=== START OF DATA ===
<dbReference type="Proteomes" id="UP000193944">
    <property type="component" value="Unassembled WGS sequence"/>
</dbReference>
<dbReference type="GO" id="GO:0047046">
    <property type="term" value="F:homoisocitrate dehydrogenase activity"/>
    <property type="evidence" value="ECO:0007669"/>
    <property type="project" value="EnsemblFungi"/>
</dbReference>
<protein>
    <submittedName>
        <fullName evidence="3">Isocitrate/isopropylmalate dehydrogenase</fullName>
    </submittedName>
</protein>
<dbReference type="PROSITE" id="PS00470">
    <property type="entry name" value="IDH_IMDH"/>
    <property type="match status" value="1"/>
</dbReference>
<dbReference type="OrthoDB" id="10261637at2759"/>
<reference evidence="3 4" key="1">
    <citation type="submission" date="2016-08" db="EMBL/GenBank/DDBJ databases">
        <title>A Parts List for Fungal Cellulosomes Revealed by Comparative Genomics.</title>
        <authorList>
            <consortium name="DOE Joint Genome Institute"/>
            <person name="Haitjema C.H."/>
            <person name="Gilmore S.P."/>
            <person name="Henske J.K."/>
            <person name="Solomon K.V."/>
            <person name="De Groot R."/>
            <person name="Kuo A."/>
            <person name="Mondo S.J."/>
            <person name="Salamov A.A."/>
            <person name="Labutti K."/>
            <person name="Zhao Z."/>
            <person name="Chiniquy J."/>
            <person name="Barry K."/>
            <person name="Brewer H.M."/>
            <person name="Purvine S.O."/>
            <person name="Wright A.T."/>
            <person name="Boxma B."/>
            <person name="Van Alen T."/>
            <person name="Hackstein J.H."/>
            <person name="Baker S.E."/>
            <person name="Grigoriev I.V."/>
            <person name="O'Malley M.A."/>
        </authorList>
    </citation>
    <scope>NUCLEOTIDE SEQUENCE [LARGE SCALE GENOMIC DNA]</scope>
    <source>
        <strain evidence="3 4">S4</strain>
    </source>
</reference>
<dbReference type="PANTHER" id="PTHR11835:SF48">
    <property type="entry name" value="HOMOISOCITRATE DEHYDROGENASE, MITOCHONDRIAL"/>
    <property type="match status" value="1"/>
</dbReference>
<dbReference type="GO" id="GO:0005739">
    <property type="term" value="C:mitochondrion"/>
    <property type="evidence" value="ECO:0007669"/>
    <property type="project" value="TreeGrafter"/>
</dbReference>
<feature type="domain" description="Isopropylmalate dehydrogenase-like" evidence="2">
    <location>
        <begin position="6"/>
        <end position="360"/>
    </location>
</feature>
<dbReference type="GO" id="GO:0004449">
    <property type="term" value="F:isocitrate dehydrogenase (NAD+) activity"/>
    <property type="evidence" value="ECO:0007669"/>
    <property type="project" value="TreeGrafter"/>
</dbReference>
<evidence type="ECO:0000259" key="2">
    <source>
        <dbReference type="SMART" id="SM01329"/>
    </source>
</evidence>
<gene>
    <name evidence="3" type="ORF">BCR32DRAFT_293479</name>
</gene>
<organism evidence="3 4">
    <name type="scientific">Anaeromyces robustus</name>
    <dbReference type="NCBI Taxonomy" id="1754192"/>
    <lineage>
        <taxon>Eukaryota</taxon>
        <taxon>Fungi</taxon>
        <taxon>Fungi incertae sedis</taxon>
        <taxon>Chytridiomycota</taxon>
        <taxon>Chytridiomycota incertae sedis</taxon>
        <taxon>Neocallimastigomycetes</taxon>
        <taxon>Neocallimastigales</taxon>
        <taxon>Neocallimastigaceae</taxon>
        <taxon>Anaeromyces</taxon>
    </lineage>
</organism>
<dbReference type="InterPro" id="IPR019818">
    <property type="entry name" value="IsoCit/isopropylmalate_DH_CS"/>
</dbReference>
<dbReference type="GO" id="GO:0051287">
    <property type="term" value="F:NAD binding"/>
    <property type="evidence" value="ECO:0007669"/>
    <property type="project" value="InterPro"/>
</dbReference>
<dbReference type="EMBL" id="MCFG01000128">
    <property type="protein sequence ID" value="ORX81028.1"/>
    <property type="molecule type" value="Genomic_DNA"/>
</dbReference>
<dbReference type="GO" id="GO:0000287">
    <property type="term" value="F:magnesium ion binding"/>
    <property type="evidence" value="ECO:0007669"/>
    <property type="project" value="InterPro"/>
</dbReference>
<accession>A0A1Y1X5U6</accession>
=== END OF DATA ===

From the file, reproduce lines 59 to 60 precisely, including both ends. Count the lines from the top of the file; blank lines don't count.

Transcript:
    <property type="project" value="TreeGrafter"/>
</dbReference>